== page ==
(Editor’s Note: The Fort Huachuca Public Affairs Office went inside the 483rd Military Working Dog Detachment for a special interview with one of its recently deployed members.)
FORT HUACHUCA, Ariz. – It’s an early morning wakeup call for training today followed by making sure the sleeping quarters were cleaned and inspected before heading out to the field.
“I’m a five-year-old Belgian Malinois who specializes in drug detection,” said Nina.
Nina, a military working dog, went through four months of training at Lackland Air Force Base in San Antonio, Texas.
“Some dogs take a little longer, but since I’m super smart I didn’t have to wait to come protect the community here.
“I have been working with my dad, or as the Soldiers call him, Spc. Shawn A. Buie, for the past year.”
Nina and Buie recently returned from a five-month deployment to Kuwait.
“We spent most of our time searching bags for customs to ensure that no one was trying to bring drugs back to the United States,” Nina explained. “Dad said that if we had stayed for nine months I would have sniffed over 10,000 bags the entire time we were there.
“I spent a bunch of time with my dad in Kuwait, I slept on a bed with him, and we would go to the Exchange together. My fondest memory of Kuwait was all the time I spent with my dad; I rarely left his side.”
Nina and Buie normally work four days a week training on the skill sets Nina learned during her initial military schooling.
“When we work, he tries to hide the drugs, but I always find them even if it takes me a little longer cause dad is getting really good at hiding them from me,” Nina bragged.
“Sometimes when I find some drugs my dad gives me my favorite snack – pepperoni, but I always get my favorite toy – the Kong.
“During the training today I found five drugs all hidden in buildings or in the dirt. Dad shows me where to sniff for the drugs and I find them.
“Today we started in lower Garden Canyon where training samples of marijuana and cocaine were hidden throughout a quarter mile of buildings and open terrain.
“When I found the first stash of drugs, dad gave me my Kong. I got so excited, and we even played a little tug of war. Then it was back to work, because I still had more drugs to find.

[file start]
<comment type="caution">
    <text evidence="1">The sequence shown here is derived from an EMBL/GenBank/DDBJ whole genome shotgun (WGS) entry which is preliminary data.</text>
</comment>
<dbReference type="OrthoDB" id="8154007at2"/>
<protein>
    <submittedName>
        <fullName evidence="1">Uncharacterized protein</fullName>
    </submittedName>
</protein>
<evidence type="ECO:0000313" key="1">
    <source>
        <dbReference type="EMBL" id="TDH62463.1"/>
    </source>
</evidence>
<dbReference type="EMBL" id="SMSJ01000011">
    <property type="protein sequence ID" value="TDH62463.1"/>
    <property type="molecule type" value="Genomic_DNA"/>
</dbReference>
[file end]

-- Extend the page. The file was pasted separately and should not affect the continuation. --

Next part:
“When all of the drugs were found, I was really tired, so dad gave me a break and some water. Dad even let me keep my Kong, because he was so proud of me for finding all the drugs.
“We make an awesome team together. The bond we have is unmatched, and no one can ever replace my dad,” Nina said as she leaned in closer to Buie.
Nina and Buie spent the remainder of the day with the rest of the military working dogs conducting more drug detection training before heading back to the kennels for the evening.
“Life in the kennels isn’t bad because I’m around all my friends every day,” Nina explained. “I am one of four Belgian Malinois and four German Shepherds at the kennels. Even though I specialize in narcotic detection, five of my other friends are really good at sniffing out explosives, which is a little too scary for me.
“Sometimes we get excited and really loud when our parents come feed us or take us out to play. Our parents have taught us that searching for drugs is a game for us, and we are really good at that game. Dad knows exactly how to keep my head in the game, even if someone has some really delicious snacks laying around,” Nina said licking her lips.
“My dad tells me all the time that I’m too hyper, but it’s a really good thing if I have to bite someone,” she explained. “I was trained from a young age to only bite when dad gives me our secret command or when people are too aggressive.”
Military working dogs also conduct local security checks, bomb sweeps and more to keep the Fort Huachuca community safe.
“When we do what the Soldiers call health and welfare check…all I do is go in and poke my nose around to make sure the young Soldiers are being safe and don’t have anything they shouldn’t, but sometimes I get distracted by the pizza they leave out because it has pepperoni.
“I have only done four of these health and welfare checks with my dad, and I can confidently say, ‘no pizza has been eaten during those checks.’ However, I shouldn’t be held liable if I do eat some of the delicious snacks that are left out for me.
“Dad says I’m like controlled chaos,” Nina said. “When it’s time to work my nose is in the game, but when work is over I am a ball of energy that loves zoomies and getting belly scratches.
“I love being a military working dog in the 483rd Military Working Dog Detachment here.”
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Fort Huachuca is home to the U.S. Army Intelligence Center of Excellence, the U.S. Army Network Enterprise Technology Command (NETCOM)/9th Army Signal Command and more than 48 supported tenants representing a diverse, multiservice population. Our unique environment encompasses 946 square miles of restricted airspace and 2,500 square miles of protected electronic ranges, key components to the national defense mission.
Located in Cochise County, in southeast Arizona, about 15 miles north of the border with Mexico, Fort Huachuca is an Army installation with a rich frontier history. Established in 1877, the Fort was declared a national landmark in 1976.
We are the Army’s Home. Learn more at https://home.army.mil/huachuca/.